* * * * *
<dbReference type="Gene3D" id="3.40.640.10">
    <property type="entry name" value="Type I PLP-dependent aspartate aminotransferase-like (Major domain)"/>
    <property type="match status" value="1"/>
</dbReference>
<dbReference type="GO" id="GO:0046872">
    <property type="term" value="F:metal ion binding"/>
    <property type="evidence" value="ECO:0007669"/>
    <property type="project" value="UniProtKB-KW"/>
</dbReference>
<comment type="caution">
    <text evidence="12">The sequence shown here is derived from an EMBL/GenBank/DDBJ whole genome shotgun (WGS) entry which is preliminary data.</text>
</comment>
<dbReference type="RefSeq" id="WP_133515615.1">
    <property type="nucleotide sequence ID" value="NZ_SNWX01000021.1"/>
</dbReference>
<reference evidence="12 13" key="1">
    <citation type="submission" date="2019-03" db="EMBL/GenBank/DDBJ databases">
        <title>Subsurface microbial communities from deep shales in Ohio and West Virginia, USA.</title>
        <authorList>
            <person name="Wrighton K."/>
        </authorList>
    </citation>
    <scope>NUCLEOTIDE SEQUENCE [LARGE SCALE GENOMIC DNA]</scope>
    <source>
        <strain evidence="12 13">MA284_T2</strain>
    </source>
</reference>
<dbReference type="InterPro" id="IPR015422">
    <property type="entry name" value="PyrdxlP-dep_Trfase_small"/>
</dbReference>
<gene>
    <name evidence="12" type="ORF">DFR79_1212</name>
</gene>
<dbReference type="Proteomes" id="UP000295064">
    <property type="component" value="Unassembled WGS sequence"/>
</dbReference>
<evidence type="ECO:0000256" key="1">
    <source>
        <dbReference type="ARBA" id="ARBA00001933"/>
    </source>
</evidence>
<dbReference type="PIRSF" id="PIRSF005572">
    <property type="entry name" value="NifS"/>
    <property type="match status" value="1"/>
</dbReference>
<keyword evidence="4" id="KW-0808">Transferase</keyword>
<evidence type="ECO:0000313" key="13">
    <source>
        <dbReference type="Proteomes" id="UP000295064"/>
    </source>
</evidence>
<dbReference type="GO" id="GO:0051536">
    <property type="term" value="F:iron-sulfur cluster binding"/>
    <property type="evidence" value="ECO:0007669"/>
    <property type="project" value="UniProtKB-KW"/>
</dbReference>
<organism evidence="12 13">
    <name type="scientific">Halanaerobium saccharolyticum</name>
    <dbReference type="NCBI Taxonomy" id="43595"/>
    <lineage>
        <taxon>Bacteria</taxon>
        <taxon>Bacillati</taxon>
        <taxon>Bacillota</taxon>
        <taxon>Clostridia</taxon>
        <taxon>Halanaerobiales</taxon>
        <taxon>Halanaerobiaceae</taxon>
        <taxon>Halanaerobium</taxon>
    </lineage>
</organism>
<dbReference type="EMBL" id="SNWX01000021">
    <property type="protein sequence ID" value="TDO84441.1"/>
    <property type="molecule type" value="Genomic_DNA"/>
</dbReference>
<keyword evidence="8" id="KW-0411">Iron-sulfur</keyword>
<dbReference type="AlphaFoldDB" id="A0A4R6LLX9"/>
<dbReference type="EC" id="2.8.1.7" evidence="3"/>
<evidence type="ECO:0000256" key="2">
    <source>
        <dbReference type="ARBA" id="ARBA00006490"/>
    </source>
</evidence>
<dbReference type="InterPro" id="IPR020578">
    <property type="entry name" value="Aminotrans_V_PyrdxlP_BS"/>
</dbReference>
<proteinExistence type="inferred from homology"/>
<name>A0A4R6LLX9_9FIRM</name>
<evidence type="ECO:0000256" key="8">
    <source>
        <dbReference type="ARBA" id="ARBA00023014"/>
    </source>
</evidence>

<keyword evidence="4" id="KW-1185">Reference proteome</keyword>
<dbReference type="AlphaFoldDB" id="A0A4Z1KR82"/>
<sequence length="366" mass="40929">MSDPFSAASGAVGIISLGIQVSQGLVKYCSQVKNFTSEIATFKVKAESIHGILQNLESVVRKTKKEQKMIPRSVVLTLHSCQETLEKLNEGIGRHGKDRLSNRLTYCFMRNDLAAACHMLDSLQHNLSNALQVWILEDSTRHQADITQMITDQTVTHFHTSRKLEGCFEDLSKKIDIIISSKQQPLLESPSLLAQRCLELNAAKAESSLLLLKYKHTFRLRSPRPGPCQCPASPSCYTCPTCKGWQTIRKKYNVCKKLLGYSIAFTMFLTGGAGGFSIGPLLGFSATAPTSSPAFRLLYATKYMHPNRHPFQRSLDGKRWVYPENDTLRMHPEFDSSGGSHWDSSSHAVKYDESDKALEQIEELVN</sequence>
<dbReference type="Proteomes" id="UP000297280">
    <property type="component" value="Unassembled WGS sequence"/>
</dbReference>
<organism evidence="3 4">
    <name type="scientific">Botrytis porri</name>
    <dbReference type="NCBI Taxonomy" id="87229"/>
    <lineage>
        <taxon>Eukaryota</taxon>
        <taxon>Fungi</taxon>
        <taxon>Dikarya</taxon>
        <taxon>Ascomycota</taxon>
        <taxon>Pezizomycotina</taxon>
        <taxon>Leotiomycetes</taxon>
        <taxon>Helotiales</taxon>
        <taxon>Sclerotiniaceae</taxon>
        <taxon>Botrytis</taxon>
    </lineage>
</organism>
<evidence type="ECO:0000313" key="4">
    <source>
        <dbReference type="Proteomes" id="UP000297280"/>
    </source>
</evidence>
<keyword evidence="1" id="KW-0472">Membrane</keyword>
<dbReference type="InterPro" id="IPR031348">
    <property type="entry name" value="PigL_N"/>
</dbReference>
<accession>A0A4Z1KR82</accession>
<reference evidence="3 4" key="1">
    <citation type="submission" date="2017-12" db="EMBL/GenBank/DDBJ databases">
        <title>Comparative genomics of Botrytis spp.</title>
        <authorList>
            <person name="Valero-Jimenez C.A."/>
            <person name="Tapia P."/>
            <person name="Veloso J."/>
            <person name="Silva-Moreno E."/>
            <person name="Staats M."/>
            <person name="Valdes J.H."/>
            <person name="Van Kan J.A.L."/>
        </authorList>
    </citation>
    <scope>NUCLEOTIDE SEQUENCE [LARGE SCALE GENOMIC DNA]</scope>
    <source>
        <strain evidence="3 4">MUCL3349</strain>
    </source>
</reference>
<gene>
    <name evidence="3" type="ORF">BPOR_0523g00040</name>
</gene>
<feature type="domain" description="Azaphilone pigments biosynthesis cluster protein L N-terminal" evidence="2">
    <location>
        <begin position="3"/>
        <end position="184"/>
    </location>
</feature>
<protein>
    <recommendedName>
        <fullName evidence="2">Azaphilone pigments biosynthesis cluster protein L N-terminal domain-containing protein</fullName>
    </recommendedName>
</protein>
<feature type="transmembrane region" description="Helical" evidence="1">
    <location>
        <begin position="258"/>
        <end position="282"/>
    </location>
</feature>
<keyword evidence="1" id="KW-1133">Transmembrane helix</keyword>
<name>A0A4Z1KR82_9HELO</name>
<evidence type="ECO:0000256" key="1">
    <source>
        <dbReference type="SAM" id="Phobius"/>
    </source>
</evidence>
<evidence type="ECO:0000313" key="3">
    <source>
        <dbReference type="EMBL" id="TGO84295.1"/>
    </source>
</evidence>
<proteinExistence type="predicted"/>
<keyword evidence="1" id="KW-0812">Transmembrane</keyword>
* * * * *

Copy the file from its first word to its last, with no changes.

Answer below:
<dbReference type="Gene3D" id="3.40.640.10">
    <property type="entry name" value="Type I PLP-dependent aspartate aminotransferase-like (Major domain)"/>
    <property type="match status" value="1"/>
</dbReference>
<dbReference type="GO" id="GO:0046872">
    <property type="term" value="F:metal ion binding"/>
    <property type="evidence" value="ECO:0007669"/>
    <property type="project" value="UniProtKB-KW"/>
</dbReference>
<comment type="caution">
    <text evidence="12">The sequence shown here is derived from an EMBL/GenBank/DDBJ whole genome shotgun (WGS) entry which is preliminary data.</text>
</comment>
<dbReference type="RefSeq" id="WP_133515615.1">
    <property type="nucleotide sequence ID" value="NZ_SNWX01000021.1"/>
</dbReference>
<reference evidence="12 13" key="1">
    <citation type="submission" date="2019-03" db="EMBL/GenBank/DDBJ databases">
        <title>Subsurface microbial communities from deep shales in Ohio and West Virginia, USA.</title>
        <authorList>
            <person name="Wrighton K."/>
        </authorList>
    </citation>
    <scope>NUCLEOTIDE SEQUENCE [LARGE SCALE GENOMIC DNA]</scope>
    <source>
        <strain evidence="12 13">MA284_T2</strain>
    </source>
</reference>
<dbReference type="InterPro" id="IPR015422">
    <property type="entry name" value="PyrdxlP-dep_Trfase_small"/>
</dbReference>
<gene>
    <name evidence="12" type="ORF">DFR79_1212</name>
</gene>
<dbReference type="Proteomes" id="UP000295064">
    <property type="component" value="Unassembled WGS sequence"/>
</dbReference>
<evidence type="ECO:0000256" key="1">
    <source>
        <dbReference type="ARBA" id="ARBA00001933"/>
    </source>
</evidence>
<dbReference type="PIRSF" id="PIRSF005572">
    <property type="entry name" value="NifS"/>
    <property type="match status" value="1"/>
</dbReference>
<keyword evidence="4" id="KW-0808">Transferase</keyword>
<evidence type="ECO:0000313" key="13">
    <source>
        <dbReference type="Proteomes" id="UP000295064"/>
    </source>
</evidence>
<dbReference type="GO" id="GO:0051536">
    <property type="term" value="F:iron-sulfur cluster binding"/>
    <property type="evidence" value="ECO:0007669"/>
    <property type="project" value="UniProtKB-KW"/>
</dbReference>
<organism evidence="12 13">
    <name type="scientific">Halanaerobium saccharolyticum</name>
    <dbReference type="NCBI Taxonomy" id="43595"/>
    <lineage>
        <taxon>Bacteria</taxon>
        <taxon>Bacillati</taxon>
        <taxon>Bacillota</taxon>
        <taxon>Clostridia</taxon>
        <taxon>Halanaerobiales</taxon>
        <taxon>Halanaerobiaceae</taxon>
        <taxon>Halanaerobium</taxon>
    </lineage>
</organism>
<dbReference type="EMBL" id="SNWX01000021">
    <property type="protein sequence ID" value="TDO84441.1"/>
    <property type="molecule type" value="Genomic_DNA"/>
</dbReference>
<keyword evidence="8" id="KW-0411">Iron-sulfur</keyword>
<dbReference type="AlphaFoldDB" id="A0A4R6LLX9"/>
<dbReference type="EC" id="2.8.1.7" evidence="3"/>
<evidence type="ECO:0000256" key="2">
    <source>
        <dbReference type="ARBA" id="ARBA00006490"/>
    </source>
</evidence>
<dbReference type="InterPro" id="IPR020578">
    <property type="entry name" value="Aminotrans_V_PyrdxlP_BS"/>
</dbReference>
<proteinExistence type="inferred from homology"/>
<name>A0A4R6LLX9_9FIRM</name>
<evidence type="ECO:0000256" key="8">
    <source>
        <dbReference type="ARBA" id="ARBA00023014"/>
    </source>
</evidence>

<keyword evidence="4" id="KW-1185">Reference proteome</keyword>
<dbReference type="AlphaFoldDB" id="A0A4Z1KR82"/>
<sequence length="366" mass="40929">MSDPFSAASGAVGIISLGIQVSQGLVKYCSQVKNFTSEIATFKVKAESIHGILQNLESVVRKTKKEQKMIPRSVVLTLHSCQETLEKLNEGIGRHGKDRLSNRLTYCFMRNDLAAACHMLDSLQHNLSNALQVWILEDSTRHQADITQMITDQTVTHFHTSRKLEGCFEDLSKKIDIIISSKQQPLLESPSLLAQRCLELNAAKAESSLLLLKYKHTFRLRSPRPGPCQCPASPSCYTCPTCKGWQTIRKKYNVCKKLLGYSIAFTMFLTGGAGGFSIGPLLGFSATAPTSSPAFRLLYATKYMHPNRHPFQRSLDGKRWVYPENDTLRMHPEFDSSGGSHWDSSSHAVKYDESDKALEQIEELVN</sequence>
<dbReference type="Proteomes" id="UP000297280">
    <property type="component" value="Unassembled WGS sequence"/>
</dbReference>
<organism evidence="3 4">
    <name type="scientific">Botrytis porri</name>
    <dbReference type="NCBI Taxonomy" id="87229"/>
    <lineage>
        <taxon>Eukaryota</taxon>
        <taxon>Fungi</taxon>
        <taxon>Dikarya</taxon>
        <taxon>Ascomycota</taxon>
        <taxon>Pezizomycotina</taxon>
        <taxon>Leotiomycetes</taxon>
        <taxon>Helotiales</taxon>
        <taxon>Sclerotiniaceae</taxon>
        <taxon>Botrytis</taxon>
    </lineage>
</organism>
<evidence type="ECO:0000313" key="4">
    <source>
        <dbReference type="Proteomes" id="UP000297280"/>
    </source>
</evidence>
<keyword evidence="1" id="KW-0472">Membrane</keyword>
<dbReference type="InterPro" id="IPR031348">
    <property type="entry name" value="PigL_N"/>
</dbReference>
<accession>A0A4Z1KR82</accession>
<reference evidence="3 4" key="1">
    <citation type="submission" date="2017-12" db="EMBL/GenBank/DDBJ databases">
        <title>Comparative genomics of Botrytis spp.</title>
        <authorList>
            <person name="Valero-Jimenez C.A."/>
            <person name="Tapia P."/>
            <person name="Veloso J."/>
            <person name="Silva-Moreno E."/>
            <person name="Staats M."/>
            <person name="Valdes J.H."/>
            <person name="Van Kan J.A.L."/>
        </authorList>
    </citation>
    <scope>NUCLEOTIDE SEQUENCE [LARGE SCALE GENOMIC DNA]</scope>
    <source>
        <strain evidence="3 4">MUCL3349</strain>
    </source>
</reference>
<gene>
    <name evidence="3" type="ORF">BPOR_0523g00040</name>
</gene>
<feature type="domain" description="Azaphilone pigments biosynthesis cluster protein L N-terminal" evidence="2">
    <location>
        <begin position="3"/>
        <end position="184"/>
    </location>
</feature>
<protein>
    <recommendedName>
        <fullName evidence="2">Azaphilone pigments biosynthesis cluster protein L N-terminal domain-containing protein</fullName>
    </recommendedName>
</protein>
<feature type="transmembrane region" description="Helical" evidence="1">
    <location>
        <begin position="258"/>
        <end position="282"/>
    </location>
</feature>
<keyword evidence="1" id="KW-1133">Transmembrane helix</keyword>
<name>A0A4Z1KR82_9HELO</name>
<evidence type="ECO:0000256" key="1">
    <source>
        <dbReference type="SAM" id="Phobius"/>
    </source>
</evidence>
<evidence type="ECO:0000313" key="3">
    <source>
        <dbReference type="EMBL" id="TGO84295.1"/>
    </source>
</evidence>
<proteinExistence type="predicted"/>
<keyword evidence="1" id="KW-0812">Transmembrane</keyword>